The NY council vote to investigate current FD ambulance plans generate animosity and bitterness


June 18, 2020

Last Wednesday the Common Council meeting came to a close and held a unanimous vote to hire a third party accounting firm in order to assess and study all of  the Lockport Fire Department’s ambulance service income. This meeting lasted upwards of 3 hours, and it  proved to be quite challenging for everyone involved. Towards the end of the meeting, Dough Nicholson,retired firefighter, tried his best to encourage the Common Council to vote in favor of allocating the necessary funds to secure that audit.

However, the decision didn’t come easily, and the Common Council was faced with several potential pitfalls. There were plenty of accusations made throughout the hearing, as Nicholson attempted to showcase the influence of politics in the matter at hand. Others such asGina Pasceri, the Alderwoman at large, attempted to demonstrate  that due diligence was performed in order to ensure the decision would be a correct one. It took Luke Kantor, the 4th Ward Alderman to talk about the potholes and then finalize the vote.


Nicholson knows from his experience that issues tend to increase in number during the summer. Because of that, it’s imperative to have a very fast response time during those months, especially outside the town limits. During the first few hours of the confrontation, there was a lot of back and forth between fire chief Luca Quagliano, the Major, and Jonathan Schultz (director of the Niagara County Emergency Services). Director of Medical Operations Michael Gugliuzza pointed towards the city to use its available resources and rely on first responders, such as  firefighters, to ensure that citizens receive all the necessary assistance and support.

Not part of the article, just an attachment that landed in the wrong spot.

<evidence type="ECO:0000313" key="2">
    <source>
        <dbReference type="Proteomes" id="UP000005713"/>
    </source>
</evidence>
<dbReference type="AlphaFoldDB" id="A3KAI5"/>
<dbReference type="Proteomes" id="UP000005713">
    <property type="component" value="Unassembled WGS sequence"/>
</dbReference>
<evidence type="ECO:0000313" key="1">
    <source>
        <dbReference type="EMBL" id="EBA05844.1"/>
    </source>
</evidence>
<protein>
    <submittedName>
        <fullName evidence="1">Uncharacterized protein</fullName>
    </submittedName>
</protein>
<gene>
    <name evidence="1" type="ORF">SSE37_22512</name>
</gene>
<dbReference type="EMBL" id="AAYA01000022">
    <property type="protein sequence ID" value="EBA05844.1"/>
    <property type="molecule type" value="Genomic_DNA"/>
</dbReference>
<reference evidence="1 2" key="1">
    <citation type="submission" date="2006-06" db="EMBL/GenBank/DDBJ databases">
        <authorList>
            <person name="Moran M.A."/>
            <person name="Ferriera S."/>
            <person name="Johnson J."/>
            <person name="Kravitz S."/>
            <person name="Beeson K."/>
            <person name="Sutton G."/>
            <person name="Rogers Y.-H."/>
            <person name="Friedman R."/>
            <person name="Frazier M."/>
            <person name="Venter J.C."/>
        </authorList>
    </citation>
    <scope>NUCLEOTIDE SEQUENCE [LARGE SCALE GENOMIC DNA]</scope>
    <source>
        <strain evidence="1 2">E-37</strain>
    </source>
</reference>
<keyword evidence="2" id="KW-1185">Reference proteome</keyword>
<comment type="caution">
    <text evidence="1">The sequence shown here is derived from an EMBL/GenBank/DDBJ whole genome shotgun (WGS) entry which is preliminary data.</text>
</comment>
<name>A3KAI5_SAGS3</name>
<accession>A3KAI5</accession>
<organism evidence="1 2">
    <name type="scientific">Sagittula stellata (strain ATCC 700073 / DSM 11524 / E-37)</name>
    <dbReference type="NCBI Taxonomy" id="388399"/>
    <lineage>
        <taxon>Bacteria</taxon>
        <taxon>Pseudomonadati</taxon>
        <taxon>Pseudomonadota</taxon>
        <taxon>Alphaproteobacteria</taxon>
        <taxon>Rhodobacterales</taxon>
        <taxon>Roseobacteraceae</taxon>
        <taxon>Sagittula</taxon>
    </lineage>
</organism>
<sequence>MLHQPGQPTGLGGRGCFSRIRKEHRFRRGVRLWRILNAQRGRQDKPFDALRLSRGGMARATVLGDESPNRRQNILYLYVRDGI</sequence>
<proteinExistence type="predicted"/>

The ad hoc Ambulance Committee had a request for proposals, but the only third party ambulance service that responded to the call was Mercy Flight. Their offer was for $454k a year and in turn they would have 2 ALS ambulances in the city. An important distinction to note is that the city has a surplus of ready and able paramedics. According to Gugliuzza, most other locales are often faced with the challenge of finding paramedics when needed. Gugliuzza suggested that LFD would be the ideal organization to offer support and aid at this particular time.


Based on the accrued overtime, the yearly costs are estimated to be anywhere from $296k to upwards of $394k. In addition, other revenue streams include the $7k from the Accident Insurance Recovery Program and also up to $1 million stemming from ambulance service revenue. It’s important to note that the city now has a Certificate of Need showing fire operators can be an ALS solution, however transport services are not included. 


Since the team consists of  ALS providers, the paramedics cover EMS calls and according to the law they can’t offer transport services. They also are unable to deny care, but the process is convoluted. With that being said, the document shows that the Lockport firefighters embrace the need for 3rd party ambulance services and sometimes even need those in order to bring patients to the hospital. Billing that service is not possible at this time, which can end up being quite the hassle. The document states that the private ambulance service is not able to ensure an ALS ambulance for Lockport at this time.


Twin City Ambulance president Terry Clark states that he’s focused on offering as much support as possible. He even takes into consideration the idea of going back to the regular ambulance business. The meeting ended with Roman stating that they are hopeful everyone will move forward and accept this new solution. It’s a great way to ensure that everyone’s health and wellbeing is preserved, and hopefully some great new partnerships will arise in the long run!